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Turns out, "pure" 16-bit Ports are possible

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I always assumed there was no way Doom (or a port based on the linux source) could be on anything but 32-bit or higher, yet, here we are:


Doom for the Commodore SuperCPU is a direct port of the Linux Doom source code to the Commodore 64 and Commodore 128 computer systems with the SuperCPU upgrade, which consists of a 65c816 clocked at 20 MHz with an accompanying 16 MB RAM upgrade.

The 65816 should sound familiar - the CPU inside the SNES, which also had a Doom port. But this is an actual Doom port with real Doom source code. On a 16-bit CPU. 

I had no idea of this thing's existence until fairly recently, during a discussion I had on Discord about "What is there left to port Doom to", so --- How does this work? Black magic in the form of a recompiler:


This is a static MIPS-I recompiler for a SuperCPU equiped C64.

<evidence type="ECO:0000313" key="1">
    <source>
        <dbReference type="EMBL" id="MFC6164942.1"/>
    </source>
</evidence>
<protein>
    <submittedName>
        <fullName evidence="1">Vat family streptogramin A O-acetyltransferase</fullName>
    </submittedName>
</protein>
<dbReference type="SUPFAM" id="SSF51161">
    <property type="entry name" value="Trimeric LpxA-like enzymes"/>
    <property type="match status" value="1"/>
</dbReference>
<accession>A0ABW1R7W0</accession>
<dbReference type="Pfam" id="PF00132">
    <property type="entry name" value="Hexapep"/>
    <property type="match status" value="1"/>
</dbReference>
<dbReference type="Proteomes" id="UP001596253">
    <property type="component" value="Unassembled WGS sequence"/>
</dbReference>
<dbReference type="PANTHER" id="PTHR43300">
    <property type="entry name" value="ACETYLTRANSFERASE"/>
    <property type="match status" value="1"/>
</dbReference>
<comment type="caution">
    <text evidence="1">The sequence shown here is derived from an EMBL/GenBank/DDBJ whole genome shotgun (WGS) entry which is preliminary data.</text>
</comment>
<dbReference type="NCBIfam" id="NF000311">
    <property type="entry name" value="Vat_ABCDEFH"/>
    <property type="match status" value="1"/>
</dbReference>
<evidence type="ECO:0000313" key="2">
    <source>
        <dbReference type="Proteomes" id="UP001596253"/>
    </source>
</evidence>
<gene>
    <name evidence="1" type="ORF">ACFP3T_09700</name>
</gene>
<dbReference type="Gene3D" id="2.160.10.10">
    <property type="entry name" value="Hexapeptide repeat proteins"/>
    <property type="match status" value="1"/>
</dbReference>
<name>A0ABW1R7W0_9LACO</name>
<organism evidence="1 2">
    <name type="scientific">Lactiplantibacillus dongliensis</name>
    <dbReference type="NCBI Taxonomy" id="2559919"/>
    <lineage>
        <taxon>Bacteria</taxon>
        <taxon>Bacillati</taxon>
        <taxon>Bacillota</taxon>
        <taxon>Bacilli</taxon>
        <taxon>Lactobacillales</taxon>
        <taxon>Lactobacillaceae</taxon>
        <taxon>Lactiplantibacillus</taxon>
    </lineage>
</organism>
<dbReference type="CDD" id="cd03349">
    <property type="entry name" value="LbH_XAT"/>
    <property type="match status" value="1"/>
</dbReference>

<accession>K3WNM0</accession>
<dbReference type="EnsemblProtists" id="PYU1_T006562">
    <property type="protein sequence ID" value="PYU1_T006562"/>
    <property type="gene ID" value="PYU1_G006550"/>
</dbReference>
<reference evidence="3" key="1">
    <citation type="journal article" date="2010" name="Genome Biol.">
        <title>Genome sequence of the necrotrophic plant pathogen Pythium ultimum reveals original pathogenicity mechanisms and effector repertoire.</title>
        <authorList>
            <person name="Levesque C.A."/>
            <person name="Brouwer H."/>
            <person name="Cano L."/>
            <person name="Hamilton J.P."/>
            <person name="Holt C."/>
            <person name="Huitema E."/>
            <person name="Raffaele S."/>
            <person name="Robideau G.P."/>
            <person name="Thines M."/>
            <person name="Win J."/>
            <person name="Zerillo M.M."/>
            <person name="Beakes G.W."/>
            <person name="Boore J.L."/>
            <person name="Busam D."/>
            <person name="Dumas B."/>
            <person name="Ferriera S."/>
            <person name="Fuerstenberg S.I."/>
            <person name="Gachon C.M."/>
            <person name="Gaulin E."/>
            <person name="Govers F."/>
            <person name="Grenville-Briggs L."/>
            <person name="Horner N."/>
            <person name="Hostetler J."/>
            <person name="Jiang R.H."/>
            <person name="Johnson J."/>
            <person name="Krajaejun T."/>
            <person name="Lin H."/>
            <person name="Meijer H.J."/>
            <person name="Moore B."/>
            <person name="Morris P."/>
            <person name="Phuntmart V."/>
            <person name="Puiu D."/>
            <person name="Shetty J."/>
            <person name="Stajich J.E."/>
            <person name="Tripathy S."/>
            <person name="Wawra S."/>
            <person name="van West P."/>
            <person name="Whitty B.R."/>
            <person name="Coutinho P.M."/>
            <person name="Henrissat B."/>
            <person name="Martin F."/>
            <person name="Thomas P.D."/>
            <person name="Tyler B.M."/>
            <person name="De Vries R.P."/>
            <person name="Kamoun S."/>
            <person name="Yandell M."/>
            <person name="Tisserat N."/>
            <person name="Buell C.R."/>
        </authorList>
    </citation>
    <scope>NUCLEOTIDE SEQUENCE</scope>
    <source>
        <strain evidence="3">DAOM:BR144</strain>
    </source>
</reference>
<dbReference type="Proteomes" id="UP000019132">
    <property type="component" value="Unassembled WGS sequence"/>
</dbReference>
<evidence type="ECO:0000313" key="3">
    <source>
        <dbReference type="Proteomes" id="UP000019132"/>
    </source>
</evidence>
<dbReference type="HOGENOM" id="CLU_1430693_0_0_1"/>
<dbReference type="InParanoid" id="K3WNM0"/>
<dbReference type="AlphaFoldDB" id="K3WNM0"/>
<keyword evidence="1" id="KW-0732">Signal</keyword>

That is, it will take a MIPS-I executable and translate the MIPS opcodes into 65816 ones. The recompiler is written in ANSI-C, compiled using GCC and recompiled into 65816 code using itself.


The game runs at a virtually unplayable single-digit frame rate, though, and I can't find the source code anywhere. I may be looking in the wrong places.

The idea of Doom ported to crazy CPUs like this amuses me for some geeky reason. Yeah, you can port Doom to any ARM CPU, big whoop - but the real impressive feat is if a port could actually be "somewhat playable" on a CPU that has no damn business running Doom in the first place. 😉

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